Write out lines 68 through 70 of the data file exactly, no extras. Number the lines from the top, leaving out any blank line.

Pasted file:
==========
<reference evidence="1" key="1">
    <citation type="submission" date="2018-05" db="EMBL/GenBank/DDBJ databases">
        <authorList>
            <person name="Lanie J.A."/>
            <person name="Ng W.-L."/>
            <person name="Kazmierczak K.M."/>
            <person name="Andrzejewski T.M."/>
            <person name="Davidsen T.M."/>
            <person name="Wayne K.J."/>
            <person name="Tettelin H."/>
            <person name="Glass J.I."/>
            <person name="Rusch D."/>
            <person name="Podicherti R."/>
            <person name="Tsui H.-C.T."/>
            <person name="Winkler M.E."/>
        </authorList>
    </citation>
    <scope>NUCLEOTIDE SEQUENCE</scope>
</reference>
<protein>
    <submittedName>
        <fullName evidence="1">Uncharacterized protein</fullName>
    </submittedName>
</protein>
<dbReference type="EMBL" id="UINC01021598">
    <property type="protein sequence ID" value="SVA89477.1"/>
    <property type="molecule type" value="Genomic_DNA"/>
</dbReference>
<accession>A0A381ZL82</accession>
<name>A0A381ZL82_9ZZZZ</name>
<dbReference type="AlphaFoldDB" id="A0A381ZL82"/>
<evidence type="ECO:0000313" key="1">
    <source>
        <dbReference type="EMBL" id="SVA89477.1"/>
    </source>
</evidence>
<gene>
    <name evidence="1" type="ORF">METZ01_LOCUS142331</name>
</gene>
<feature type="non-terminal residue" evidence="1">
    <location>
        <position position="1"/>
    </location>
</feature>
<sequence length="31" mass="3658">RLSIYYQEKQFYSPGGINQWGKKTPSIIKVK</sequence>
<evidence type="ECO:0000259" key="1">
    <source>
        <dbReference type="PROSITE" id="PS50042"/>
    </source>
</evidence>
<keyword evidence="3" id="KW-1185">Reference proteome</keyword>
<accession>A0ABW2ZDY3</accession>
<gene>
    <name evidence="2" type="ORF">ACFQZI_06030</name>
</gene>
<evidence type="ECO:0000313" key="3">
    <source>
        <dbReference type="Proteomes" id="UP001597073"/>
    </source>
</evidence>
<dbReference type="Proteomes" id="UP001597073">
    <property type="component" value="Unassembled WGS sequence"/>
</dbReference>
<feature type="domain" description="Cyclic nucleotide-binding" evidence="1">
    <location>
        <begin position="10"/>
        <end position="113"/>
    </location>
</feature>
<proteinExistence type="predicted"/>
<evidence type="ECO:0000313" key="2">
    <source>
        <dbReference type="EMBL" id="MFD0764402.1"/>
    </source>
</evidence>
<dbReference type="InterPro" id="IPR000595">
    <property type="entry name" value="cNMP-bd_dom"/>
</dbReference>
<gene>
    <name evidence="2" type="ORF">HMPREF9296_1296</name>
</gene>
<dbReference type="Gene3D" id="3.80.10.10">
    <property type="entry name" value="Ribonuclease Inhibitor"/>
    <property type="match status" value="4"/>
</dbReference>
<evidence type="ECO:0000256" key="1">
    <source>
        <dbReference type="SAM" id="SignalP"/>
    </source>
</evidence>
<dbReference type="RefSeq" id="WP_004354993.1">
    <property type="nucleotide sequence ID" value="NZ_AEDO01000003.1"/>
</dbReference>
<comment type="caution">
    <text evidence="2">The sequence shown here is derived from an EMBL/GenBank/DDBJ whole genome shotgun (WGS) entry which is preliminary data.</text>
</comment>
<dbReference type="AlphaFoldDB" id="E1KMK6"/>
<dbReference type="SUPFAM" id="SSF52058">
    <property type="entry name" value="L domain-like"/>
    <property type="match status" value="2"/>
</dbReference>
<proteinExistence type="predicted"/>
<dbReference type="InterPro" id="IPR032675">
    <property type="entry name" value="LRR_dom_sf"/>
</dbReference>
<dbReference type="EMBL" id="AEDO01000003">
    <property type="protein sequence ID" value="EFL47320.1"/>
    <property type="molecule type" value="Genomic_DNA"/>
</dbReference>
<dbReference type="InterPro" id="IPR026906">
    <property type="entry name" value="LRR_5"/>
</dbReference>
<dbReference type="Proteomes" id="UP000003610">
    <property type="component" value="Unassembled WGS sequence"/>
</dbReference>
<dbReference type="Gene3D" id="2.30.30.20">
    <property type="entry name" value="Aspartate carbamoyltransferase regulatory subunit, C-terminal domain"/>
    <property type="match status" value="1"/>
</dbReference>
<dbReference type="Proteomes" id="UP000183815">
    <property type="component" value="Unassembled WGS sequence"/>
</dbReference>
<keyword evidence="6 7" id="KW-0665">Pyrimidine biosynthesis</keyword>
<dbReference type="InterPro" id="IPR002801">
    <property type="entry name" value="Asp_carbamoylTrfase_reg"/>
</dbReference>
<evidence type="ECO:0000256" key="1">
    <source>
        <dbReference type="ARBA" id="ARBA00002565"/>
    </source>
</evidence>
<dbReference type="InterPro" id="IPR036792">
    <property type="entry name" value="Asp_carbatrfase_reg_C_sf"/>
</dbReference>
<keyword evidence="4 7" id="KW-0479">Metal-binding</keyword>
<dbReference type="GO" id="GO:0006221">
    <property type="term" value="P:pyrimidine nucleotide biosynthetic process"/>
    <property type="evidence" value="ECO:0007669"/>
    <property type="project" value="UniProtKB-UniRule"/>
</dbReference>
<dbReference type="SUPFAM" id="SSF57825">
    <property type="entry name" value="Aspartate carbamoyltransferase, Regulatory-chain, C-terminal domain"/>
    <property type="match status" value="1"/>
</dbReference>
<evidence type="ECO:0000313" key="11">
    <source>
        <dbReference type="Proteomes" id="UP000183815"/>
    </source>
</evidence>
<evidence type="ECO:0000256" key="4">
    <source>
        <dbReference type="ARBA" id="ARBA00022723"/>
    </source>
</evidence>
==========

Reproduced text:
    </location>
</feature>
<proteinExistence type="predicted"/>